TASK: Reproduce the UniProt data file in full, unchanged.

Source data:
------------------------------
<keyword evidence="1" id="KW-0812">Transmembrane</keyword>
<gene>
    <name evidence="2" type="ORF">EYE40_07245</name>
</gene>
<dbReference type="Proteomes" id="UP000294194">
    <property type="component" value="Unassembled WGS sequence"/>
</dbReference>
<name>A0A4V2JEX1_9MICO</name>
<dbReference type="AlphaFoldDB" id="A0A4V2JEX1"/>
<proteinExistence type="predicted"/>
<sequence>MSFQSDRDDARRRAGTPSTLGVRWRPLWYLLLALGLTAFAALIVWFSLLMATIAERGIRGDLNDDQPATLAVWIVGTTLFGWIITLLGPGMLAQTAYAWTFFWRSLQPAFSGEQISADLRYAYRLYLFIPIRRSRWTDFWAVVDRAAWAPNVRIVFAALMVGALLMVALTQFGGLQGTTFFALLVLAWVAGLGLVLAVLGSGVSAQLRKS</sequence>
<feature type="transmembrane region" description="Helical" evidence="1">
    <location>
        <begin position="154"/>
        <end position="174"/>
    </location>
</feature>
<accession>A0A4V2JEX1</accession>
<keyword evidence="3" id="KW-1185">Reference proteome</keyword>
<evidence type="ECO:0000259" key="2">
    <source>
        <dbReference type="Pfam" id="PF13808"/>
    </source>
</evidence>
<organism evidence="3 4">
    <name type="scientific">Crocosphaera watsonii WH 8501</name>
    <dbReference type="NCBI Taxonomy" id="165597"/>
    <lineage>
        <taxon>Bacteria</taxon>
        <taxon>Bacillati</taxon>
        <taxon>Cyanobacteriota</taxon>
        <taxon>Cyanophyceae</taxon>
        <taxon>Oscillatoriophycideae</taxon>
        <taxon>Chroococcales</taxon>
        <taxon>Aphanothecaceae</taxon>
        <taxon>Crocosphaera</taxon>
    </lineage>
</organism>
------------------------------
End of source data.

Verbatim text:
<keyword evidence="1" id="KW-0812">Transmembrane</keyword>
<gene>
    <name evidence="2" type="ORF">EYE40_07245</name>
</gene>
<dbReference type="Proteomes" id="UP000294194">
    <property type="component" value="Unassembled WGS sequence"/>
</dbReference>
<name>A0A4V2JEX1_9MICO</name>
<dbReference type="AlphaFoldDB" id="A0A4V2JEX1"/>
<proteinExistence type="predicted"/>
<sequence>MSFQSDRDDARRRAGTPSTLGVRWRPLWYLLLALGLTAFAALIVWFSLLMATIAERGIRGDLNDDQPATLAVWIVGTTLFGWIITLLGPGMLAQTAYAWTFFWRSLQPAFSGEQISADLRYAYRLYLFIPIRRSRWTDFWAVVDRAAWAPNVRIVFAALMVGALLMVALTQFGGLQGTTFFALLVLAWVAGLGLVLAVLGSGVSAQLRKS</sequence>
<feature type="transmembrane region" description="Helical" evidence="1">
    <location>
        <begin position="154"/>
        <end position="174"/>
    </location>
</feature>
<accession>A0A4V2JEX1</accession>
<keyword evidence="3" id="KW-1185">Reference proteome</keyword>
<evidence type="ECO:0000259" key="2">
    <source>
        <dbReference type="Pfam" id="PF13808"/>
    </source>
</evidence>
<organism evidence="3 4">
    <name type="scientific">Crocosphaera watsonii WH 8501</name>
    <dbReference type="NCBI Taxonomy" id="165597"/>
    <lineage>
        <taxon>Bacteria</taxon>
        <taxon>Bacillati</taxon>
        <taxon>Cyanobacteriota</taxon>
        <taxon>Cyanophyceae</taxon>
        <taxon>Oscillatoriophycideae</taxon>
        <taxon>Chroococcales</taxon>
        <taxon>Aphanothecaceae</taxon>
        <taxon>Crocosphaera</taxon>
    </lineage>
</organism>